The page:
What it comes down to is that the Nazis and the Provisional Government of Lithuania set up a concentration camp for Jews at the 7th Fort. Kaunas military commandant Bobelis and deputy minister of public services Vladas Švipas were placed in charge of accomplishing this. The date of the decision by the Provisional Government coincides with the onset of the mass murders, June 31, 1941. Both German and Lithuanian units did the killing, including the TDA of Kaunas. The unfortunate souls who ended up there were kept there by TDA guards. The guard obeyed the Nazis and Bobelis. But they were undisciplined. They robbed. Because of that, TDA Battalion commander colonel Andrius Butkūnas issued a strict order on July 11. The Germans were annoyed the corpses weren’t disposed of after the mass murders, which they felt might lead to epidemics. Jaeger, one of the Nazi leaders, said during interrogations after the war that one TDA commander, Bronius Norkus, murdered 3,000 people at the 7th Fort without being ordered to do so.

It is known that the Nazis and collaborators stole everything of value from their victims before killing them, not just at the 7th Fort, but at every opportunity. It would be naive to think that not even a little of that stolen property passed through the hands of the treasurer of the military unit doing the murdering. It is much more likely that the post of treasurer itself was established on July 3 exactly for the diversion of confiscated goods for the needs of the military unit.

Exactly what TDA treasurer Staniškis’s role was at the 7th and 4th Forts has never been investigated. Why not? Can a historical institute whitewash it all away with the claim that he didn’t involve himself in “politics”? The facts say he was appointed to a position where he had to be involved in material goods… It is also a fact that neither his service in an occupational regime within the TDA Battalion nor his manifest involvement with material goods during that period were ever evaluated and that this posed no barrier to granting him the rank of colonel and bestowing state awards upon him posthumously…

Even so, post-war partisans for some reason associated the name of Staniškis with material goods. For one thing, the most prominent nickname given him was Litas, the name of the Lithuanian currency. I’ll allow myself to guess why: what if not all of the stolen property he administered in 1941 went to the treasury which he ran, what of some of it went to armed underground after the war? If so, that would be a major blemish on the bright image of the man painted by the patriotic movement, not to mention the tired old mantra of the heads of the Lithuanian Center for the Study of Genocide and Resistance, “partisan leaders did not take part in the mass murder of Jews,” also disproven by a number of biographies of other partisan leaders.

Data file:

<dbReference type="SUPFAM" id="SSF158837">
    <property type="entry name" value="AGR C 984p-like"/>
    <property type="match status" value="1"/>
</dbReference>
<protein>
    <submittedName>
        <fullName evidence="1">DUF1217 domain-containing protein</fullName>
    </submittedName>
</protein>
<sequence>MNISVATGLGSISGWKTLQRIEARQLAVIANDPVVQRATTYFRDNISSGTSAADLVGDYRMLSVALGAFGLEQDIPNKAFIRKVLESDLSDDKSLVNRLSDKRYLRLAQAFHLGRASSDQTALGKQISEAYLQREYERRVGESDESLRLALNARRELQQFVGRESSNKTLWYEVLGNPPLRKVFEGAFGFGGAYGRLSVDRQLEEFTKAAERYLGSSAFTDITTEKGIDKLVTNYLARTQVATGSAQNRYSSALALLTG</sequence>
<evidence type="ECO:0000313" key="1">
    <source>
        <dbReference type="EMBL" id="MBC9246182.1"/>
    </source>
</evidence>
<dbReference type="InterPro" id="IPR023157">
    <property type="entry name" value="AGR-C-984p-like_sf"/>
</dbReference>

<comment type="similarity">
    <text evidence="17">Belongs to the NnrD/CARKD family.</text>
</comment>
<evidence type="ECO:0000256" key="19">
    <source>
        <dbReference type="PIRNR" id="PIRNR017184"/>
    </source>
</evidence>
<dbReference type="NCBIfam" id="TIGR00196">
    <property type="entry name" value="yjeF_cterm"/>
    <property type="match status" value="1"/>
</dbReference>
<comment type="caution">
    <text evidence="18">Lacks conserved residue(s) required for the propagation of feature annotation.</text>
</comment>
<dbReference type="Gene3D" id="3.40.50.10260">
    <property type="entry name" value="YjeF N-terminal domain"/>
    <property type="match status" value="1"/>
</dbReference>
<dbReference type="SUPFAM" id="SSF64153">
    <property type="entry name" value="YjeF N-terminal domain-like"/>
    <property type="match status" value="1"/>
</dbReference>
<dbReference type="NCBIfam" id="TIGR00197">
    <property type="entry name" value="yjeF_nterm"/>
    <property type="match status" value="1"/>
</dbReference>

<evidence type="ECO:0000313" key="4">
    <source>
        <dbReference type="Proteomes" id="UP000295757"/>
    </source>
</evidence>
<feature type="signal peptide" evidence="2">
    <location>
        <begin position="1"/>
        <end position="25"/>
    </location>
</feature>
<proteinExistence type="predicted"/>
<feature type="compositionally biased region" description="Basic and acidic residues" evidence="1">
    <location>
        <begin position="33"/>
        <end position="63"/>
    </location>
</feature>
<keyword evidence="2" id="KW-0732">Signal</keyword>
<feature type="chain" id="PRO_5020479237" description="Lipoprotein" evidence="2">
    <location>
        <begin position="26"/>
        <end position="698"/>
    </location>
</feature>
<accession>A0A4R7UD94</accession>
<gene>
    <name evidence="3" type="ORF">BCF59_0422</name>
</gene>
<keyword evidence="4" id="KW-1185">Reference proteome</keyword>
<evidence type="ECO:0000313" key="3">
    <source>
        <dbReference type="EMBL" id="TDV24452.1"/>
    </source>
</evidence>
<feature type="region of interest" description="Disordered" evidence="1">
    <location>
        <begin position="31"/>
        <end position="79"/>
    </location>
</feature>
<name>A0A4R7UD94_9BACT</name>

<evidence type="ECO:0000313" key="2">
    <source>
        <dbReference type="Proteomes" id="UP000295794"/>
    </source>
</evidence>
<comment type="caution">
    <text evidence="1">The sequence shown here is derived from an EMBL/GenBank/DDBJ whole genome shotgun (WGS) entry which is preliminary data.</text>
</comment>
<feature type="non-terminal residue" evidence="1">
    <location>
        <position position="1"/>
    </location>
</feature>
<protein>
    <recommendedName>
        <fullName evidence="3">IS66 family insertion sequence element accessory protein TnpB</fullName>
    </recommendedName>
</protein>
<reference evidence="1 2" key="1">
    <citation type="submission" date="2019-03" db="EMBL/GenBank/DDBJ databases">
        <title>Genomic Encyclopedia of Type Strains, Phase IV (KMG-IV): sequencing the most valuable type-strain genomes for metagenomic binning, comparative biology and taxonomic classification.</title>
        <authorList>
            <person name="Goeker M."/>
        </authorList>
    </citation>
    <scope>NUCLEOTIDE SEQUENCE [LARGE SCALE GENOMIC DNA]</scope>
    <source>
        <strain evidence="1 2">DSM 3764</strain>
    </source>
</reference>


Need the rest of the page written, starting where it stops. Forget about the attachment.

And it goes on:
The puzzle of Staniškis’s biography undoubtedly has to do with a relationship to Holocaust crimes. We don’t really know whether he was directly involved, as a shooter, or just bureaucratically involved in administering property seized from the people murdered and providing for the murderers and guards.

Although it would be nice to find some of the missing pieces to the puzzle, I don’t really think the historians employed by the Lithuanian state are interested. It might become obvious that the rank of colonel and Order of the Cross of Vytis, 3rd degree, were granted because the man hid from justice in order to avoid answering for what he did under the Nazis… Or, even worse, that he remained behind in Lithuania while the Nazis fled not out of love of country, but because he was bound by stolen property from 1941 still hidden there… I don’t have a basis for claiming this, but such things would undoubtedly threaten the ultra-patriotic conception of Lithuanian statehood. I believe it is that threat that forces historians kept by the Lithuanian state not to notice the 1941 questions, 1941 problems and 1941 gaps in the biographies of one and another partisan leader.